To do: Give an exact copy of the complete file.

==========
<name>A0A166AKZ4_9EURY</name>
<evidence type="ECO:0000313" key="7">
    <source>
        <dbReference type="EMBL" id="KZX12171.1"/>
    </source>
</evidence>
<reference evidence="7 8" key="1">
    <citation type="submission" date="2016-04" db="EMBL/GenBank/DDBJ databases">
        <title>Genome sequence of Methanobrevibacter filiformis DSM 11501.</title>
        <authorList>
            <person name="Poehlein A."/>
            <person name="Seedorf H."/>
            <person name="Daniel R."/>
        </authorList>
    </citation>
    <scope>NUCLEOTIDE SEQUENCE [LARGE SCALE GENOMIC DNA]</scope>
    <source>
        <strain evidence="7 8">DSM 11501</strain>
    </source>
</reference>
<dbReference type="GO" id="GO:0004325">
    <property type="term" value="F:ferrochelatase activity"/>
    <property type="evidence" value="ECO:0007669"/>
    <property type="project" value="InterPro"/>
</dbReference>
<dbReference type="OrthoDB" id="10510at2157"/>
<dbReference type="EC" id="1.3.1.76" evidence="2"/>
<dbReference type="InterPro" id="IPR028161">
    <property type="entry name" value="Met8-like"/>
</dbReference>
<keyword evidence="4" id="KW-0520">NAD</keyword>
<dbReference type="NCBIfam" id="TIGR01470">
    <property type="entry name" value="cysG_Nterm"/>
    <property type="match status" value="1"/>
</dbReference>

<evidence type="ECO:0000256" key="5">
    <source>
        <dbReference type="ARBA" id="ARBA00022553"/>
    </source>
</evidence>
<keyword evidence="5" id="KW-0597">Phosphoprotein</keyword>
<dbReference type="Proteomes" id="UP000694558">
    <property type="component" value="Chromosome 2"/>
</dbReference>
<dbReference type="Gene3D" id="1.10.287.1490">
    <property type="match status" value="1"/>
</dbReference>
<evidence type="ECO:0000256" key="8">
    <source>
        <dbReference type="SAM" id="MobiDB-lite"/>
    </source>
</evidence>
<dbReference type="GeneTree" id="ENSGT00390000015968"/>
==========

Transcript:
<name>A0A166AKZ4_9EURY</name>
<evidence type="ECO:0000313" key="7">
    <source>
        <dbReference type="EMBL" id="KZX12171.1"/>
    </source>
</evidence>
<reference evidence="7 8" key="1">
    <citation type="submission" date="2016-04" db="EMBL/GenBank/DDBJ databases">
        <title>Genome sequence of Methanobrevibacter filiformis DSM 11501.</title>
        <authorList>
            <person name="Poehlein A."/>
            <person name="Seedorf H."/>
            <person name="Daniel R."/>
        </authorList>
    </citation>
    <scope>NUCLEOTIDE SEQUENCE [LARGE SCALE GENOMIC DNA]</scope>
    <source>
        <strain evidence="7 8">DSM 11501</strain>
    </source>
</reference>
<dbReference type="GO" id="GO:0004325">
    <property type="term" value="F:ferrochelatase activity"/>
    <property type="evidence" value="ECO:0007669"/>
    <property type="project" value="InterPro"/>
</dbReference>
<dbReference type="OrthoDB" id="10510at2157"/>
<dbReference type="EC" id="1.3.1.76" evidence="2"/>
<dbReference type="InterPro" id="IPR028161">
    <property type="entry name" value="Met8-like"/>
</dbReference>
<keyword evidence="4" id="KW-0520">NAD</keyword>
<dbReference type="NCBIfam" id="TIGR01470">
    <property type="entry name" value="cysG_Nterm"/>
    <property type="match status" value="1"/>
</dbReference>

<evidence type="ECO:0000256" key="5">
    <source>
        <dbReference type="ARBA" id="ARBA00022553"/>
    </source>
</evidence>
<keyword evidence="5" id="KW-0597">Phosphoprotein</keyword>
<dbReference type="Proteomes" id="UP000694558">
    <property type="component" value="Chromosome 2"/>
</dbReference>
<dbReference type="Gene3D" id="1.10.287.1490">
    <property type="match status" value="1"/>
</dbReference>
<evidence type="ECO:0000256" key="8">
    <source>
        <dbReference type="SAM" id="MobiDB-lite"/>
    </source>
</evidence>
<dbReference type="GeneTree" id="ENSGT00390000015968"/>